As the sun spreads its rays again across the northern hemisphere, hinting at the delicious promise of summer, fashion’s most respected brands present their holiday inspired resort collections. What intrigued me most with this season was not necessarily the clothes themselves, but I found myself questioning the role of place and its influence within fashion (and on ourselves). While Dior and Louis Vuitton jetted off to exotic locations, to our surprise Chanel and Prada stayed home – a tangy antithesis to the concept of “resort”.
Chanel presented on their home turf, the Grand Palais. However instead of celebrating local Parisian style similar to its pre-fall Metier’s d’Art collection, Karl Lagerfeld sent his audience back in time to the natural opulence of Ancient Greece. I found it clever to bring “Greece” to Paris, transporting the mind to an exotic place and time through the execution of narrative transportation. Lagerfeld, notoriously one never to dwell on the past, took us back to the foundation of democracy or how he put it “the teenage years of our world”. It was a convincing thought, revisiting the bedrock of a democratic society – a welcome reminder amidst such a chaotic political climate.
Lagerfeld stated one must sometimes go back in order to move forward.
Ms. Prada, although much opposed to the commercial crux of cruise collections, returned to the pre-collection calendar after a 5 year hiatus (most likely in response to the struggling financial performance of Prada s.p.a). It was a poetic gesture, showing her collection five stories above the original Prada store, opened by Miuccia Prada’s grandfather Mario Prada in 1913, at the Galleria Vittorio Emanuele II, one of the world’s most magnificent and oldest malls.
The building itself shaped the collection, through its industrial modernity and ornamental elegance. The borrowed influence resulted in a collection regarding the complexity of the female force, with a focus on athleisure emphasising feminine strength and eloquence. I personally liked the idea that the “resort” collection was presented over the heads of the many thousands of eager tourists unaware of the luxury spectacle taking place: a collection ironically intended for the luxury traveler- presented everywhere and no where.
Dior and Louis Vuitton however fully embraced the rush of heading abroad. Maria Grazia Chiuri, her first resort collection for Dior, headed West. The Wild West that is. Above the glitzy town of Calabasas (home to the rich and famous), lies the wild prairie frontier of the Upper Las Virgenes Canyon Open Space Preserve. The open space and rolling pasture extended relentless freedom to a thematic collection based on the visions of Georgia O’Keefe, ancient cave paintings, and “California Dreaming”.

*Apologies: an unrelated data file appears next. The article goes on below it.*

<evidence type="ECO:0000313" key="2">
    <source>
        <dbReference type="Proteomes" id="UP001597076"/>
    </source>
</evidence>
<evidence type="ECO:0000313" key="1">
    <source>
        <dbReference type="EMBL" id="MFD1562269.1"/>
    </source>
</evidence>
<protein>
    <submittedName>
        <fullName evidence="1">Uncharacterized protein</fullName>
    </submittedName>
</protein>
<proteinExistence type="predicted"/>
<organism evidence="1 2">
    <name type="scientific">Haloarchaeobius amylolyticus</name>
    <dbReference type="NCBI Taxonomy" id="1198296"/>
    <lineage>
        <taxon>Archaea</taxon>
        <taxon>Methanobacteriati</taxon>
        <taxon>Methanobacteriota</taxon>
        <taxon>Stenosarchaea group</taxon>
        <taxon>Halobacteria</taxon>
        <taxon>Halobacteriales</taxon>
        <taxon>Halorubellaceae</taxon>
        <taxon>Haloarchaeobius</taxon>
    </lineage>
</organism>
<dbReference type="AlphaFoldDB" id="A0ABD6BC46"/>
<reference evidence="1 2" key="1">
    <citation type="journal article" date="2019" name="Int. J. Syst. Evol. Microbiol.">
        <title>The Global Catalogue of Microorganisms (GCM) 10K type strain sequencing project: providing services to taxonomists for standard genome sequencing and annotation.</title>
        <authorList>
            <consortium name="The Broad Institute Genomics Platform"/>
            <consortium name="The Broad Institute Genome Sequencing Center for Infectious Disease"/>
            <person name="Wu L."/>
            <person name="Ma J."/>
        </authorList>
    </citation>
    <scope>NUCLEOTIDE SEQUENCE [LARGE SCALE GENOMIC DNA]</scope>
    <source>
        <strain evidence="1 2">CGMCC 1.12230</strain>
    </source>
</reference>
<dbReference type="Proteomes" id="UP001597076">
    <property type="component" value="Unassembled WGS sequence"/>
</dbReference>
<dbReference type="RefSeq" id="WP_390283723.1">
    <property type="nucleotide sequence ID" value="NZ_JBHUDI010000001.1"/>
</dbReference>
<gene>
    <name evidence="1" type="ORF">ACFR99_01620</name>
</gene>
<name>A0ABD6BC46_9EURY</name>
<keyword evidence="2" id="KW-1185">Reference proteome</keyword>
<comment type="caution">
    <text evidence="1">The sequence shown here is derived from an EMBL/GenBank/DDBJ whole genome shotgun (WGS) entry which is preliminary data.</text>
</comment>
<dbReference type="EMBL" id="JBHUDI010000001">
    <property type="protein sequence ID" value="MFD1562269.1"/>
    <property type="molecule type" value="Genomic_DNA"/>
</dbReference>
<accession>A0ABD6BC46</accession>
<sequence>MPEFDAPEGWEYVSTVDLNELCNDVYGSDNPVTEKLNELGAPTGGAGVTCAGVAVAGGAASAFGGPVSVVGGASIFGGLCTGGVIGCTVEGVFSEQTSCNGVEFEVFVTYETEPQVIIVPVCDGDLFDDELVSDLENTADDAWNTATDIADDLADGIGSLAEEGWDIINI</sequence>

Nicholas Ghesquiere for Louis Vuitton, on the other hand, headed to the far East along the outer boundaries of Kyoto, Japan: to the Miho Museum designed by I.M Pei. It was the most futuristic modern building imaginable, almost as if it were built by some extra-terrestrial philocalists which too influenced the futurist aesthetics of the collection.
While many remain skeptical by the true commercial intentions of “resort” collections* it is important to appreciate how place and its culture influences each respective collection.
In 1966 Maurice Broady, a British planner, invented the term architectural determinism: a new term for the architect’s lexicon describing that design solutions have the ability to change behaviour in a predictable and positive way. Also, the greats of the Renaissance including Leon Battista Alberti was convinced that place and beautiful urban planning would benefit all aspects of society as it has the ability to positively affect behaviour. For example, in a beautifully built city the thought was that the super rich would be inclined to spend time in town, not within their private property and all citizens would be encouraged to act communal, respectful and maintain order as we felt a sense of pride for our surroundings.
Buildings and place shape our lives, moods, and as seen through these collections influence design and fashions. If the awe of “place” has the ability to reduce mood disorders of citizens, as well as influence fashion does that mean that fashion too can influence our minds and opinions for the better?
I am very convinced it does.
*Like Louis Vuitton, Chanel will present its pre-fall collection in Japan later this month (for the second time) again affirming luxury’s continuous attempt to impress the Japanese consumer (Japan is the second-largest luxury goods market in the world, you know!)